Gold is up from overnight lows as the European Central Bank leaves key interest rates unchanged, and Chairman Mario Draghi takes the possibility of negative bank deposit rates off the table. The news sent European stocks higher, and the euro hit a four-week high.
Experts had not expected a rate drop, since the ECB had lowered rates 0.25% just last month.
Gold has dropped a bit in late afternoon trading yesterday when the Indian government announced an immediate 2% hike in gold import taxes, raising the rate to 8% (see our article yesterday for details). The chairman of the Indian jeweler trade federation was quoted yesterday as estimating the new tax would reduce Indian gold demand by 20%, but analysts believe that the reduction will be much smaller, noting that even with the new tax hike, gold in India is cheaper right now than in was last year. Other sources described continued strong demand in India immediately after the hike yesterday.
Speaking of Asian gold demand, premiums in Shanghai are reported to still be around $20, which is enticing buyers to purchase off the Western markets. This may account for slightly lower volumes reported on the Shanghai gold exchange in recent days.
Back to stocks, the Nikkei dropped below 13,000 for the first time in two months overnight The market had recently hit a five and a half year high. Chinese and Hong Kong stocks suffered from yesterday's tightening of the money supply by the Chinese central bank, as bank rates increased.
In the U.S., first-time jobless claims for last week fell by 11,000 to a total of 346,000 newly-unemployed seeking benefits. This was about in line with the average forecast. The four-week moving average of first-time claims rose 4,500 to 352,500. Continuing jobless claims dropped by 52,000 to 2.95 million. Those receiving extended/emergency jobless benefits rose 34,000 to 1.76 million.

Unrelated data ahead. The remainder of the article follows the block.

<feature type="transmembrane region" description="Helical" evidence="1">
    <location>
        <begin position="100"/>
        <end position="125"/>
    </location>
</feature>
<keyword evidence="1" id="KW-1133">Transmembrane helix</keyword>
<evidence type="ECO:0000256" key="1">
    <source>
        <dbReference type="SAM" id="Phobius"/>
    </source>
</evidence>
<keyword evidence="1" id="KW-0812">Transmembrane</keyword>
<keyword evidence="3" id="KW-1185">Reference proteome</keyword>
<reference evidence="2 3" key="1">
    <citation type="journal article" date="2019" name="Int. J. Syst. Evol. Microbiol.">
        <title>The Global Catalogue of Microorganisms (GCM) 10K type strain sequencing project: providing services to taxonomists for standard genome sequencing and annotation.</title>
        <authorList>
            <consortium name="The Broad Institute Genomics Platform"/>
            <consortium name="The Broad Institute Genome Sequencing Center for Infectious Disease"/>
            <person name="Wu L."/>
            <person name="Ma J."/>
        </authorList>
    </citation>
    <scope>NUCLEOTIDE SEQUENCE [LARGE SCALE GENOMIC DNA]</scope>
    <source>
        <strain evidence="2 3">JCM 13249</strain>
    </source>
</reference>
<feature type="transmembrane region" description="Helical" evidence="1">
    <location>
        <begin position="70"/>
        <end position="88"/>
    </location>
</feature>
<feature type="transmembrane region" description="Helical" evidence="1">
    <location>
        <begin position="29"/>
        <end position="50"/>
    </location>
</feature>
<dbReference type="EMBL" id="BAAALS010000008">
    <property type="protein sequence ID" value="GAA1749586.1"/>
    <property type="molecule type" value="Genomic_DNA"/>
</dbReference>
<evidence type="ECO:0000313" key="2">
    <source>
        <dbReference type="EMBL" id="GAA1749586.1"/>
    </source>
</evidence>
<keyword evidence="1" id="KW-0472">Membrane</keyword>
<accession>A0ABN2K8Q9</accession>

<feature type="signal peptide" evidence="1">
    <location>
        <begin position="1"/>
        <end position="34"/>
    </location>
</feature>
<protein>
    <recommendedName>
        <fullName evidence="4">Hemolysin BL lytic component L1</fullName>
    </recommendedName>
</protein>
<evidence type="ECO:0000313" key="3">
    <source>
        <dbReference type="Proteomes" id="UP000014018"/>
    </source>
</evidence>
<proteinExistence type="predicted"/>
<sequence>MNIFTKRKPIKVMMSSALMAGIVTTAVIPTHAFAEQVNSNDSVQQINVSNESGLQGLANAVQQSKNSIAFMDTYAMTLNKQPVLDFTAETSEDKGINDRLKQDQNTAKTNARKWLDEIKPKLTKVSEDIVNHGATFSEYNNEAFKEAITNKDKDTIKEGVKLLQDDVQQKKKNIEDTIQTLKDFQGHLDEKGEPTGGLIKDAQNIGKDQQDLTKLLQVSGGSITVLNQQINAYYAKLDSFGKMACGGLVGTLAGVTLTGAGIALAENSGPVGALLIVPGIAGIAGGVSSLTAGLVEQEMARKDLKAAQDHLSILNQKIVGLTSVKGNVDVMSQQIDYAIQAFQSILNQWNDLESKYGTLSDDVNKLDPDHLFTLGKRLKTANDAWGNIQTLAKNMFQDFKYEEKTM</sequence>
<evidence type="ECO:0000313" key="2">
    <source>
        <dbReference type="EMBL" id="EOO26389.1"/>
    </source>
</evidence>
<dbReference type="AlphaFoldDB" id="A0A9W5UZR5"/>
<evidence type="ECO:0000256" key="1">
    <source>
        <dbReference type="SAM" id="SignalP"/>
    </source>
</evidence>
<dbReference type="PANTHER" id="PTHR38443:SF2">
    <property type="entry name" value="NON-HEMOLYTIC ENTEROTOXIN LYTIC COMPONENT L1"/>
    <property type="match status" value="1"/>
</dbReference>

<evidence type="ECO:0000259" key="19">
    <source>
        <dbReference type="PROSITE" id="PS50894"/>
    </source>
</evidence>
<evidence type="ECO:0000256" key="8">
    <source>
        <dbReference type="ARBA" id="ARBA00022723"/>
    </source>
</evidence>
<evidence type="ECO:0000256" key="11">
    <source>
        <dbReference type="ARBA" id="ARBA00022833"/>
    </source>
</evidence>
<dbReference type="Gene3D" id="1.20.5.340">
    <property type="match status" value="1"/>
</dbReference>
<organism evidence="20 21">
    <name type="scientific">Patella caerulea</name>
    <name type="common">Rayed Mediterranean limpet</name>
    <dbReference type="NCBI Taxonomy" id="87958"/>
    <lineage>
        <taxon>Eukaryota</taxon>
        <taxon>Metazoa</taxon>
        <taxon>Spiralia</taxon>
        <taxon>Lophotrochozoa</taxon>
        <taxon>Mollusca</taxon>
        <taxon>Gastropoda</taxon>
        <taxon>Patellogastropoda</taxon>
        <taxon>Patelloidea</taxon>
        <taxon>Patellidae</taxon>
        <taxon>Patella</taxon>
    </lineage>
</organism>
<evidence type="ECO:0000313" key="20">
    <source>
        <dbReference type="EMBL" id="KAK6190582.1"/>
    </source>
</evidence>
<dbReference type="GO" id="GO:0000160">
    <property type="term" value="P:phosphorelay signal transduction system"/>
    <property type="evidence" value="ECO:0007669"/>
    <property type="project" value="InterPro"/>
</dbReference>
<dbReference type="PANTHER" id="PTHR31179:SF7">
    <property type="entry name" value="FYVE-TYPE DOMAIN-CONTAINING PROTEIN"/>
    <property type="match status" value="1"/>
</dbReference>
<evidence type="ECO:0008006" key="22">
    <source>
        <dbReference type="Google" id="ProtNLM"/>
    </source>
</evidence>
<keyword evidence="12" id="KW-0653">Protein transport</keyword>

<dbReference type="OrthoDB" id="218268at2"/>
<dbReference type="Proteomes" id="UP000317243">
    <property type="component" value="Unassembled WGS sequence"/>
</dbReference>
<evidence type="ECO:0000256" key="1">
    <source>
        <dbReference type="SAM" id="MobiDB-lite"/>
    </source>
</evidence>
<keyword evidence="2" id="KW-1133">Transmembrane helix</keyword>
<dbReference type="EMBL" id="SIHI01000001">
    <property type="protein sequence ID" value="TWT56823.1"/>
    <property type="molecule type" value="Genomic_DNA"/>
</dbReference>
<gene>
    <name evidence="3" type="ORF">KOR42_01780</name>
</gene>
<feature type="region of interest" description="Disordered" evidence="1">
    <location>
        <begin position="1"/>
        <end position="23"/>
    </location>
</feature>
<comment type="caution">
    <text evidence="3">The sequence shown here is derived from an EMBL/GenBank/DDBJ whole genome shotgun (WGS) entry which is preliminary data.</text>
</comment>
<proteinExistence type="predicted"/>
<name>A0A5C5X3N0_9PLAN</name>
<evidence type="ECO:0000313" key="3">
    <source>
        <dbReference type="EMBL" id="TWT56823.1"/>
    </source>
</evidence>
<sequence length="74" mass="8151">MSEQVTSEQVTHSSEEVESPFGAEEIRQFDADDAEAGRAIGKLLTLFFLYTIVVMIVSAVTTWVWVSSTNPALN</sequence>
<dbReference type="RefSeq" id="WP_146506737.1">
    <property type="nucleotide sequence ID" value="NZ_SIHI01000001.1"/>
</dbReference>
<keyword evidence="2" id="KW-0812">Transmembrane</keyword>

The Challenger Job Cut Report registered 4.5% fewer announced layoffs in May, compared to April. May is traditionally the month with the fewest announced layoffs.
The dollar is down today, hitting a four-week low overnight, as the yen and euro gain. Oil is holding steady on reports of declining U.S. inventories, but spooked by the prospect of the Fed reducing stimulus.
The one word most often used to describe all markets recently (and which I deliberately didn't use today) is "choppy." Equities, commodities, currencies, no matter where in the world, are being described as "choppy." Another favorite phrase recently is "trading in a narrow range." This is certainly seen in precious metals.
The most commonly cited cause for this is anxiety over the Fed reducing their $85 billion a month quantitative easing, which is artificially depressing bond yields and making equities the only game in town for immediate returns. Even some members of the Fed are publicly warning against the inflation dangers of all this cash sitting in bank vaults, once it finally starts getting lent out.
The public discussions on the actual effectiveness of quantitative easing for the economy outside of Wall St. is making people more nervous that the "punchbowl" could be taken away, and the party ended. Since monetary intervention of this scale has never been attempted before, no one really knows how it will play out when the Fed stops supporting the mortgage and bond markets.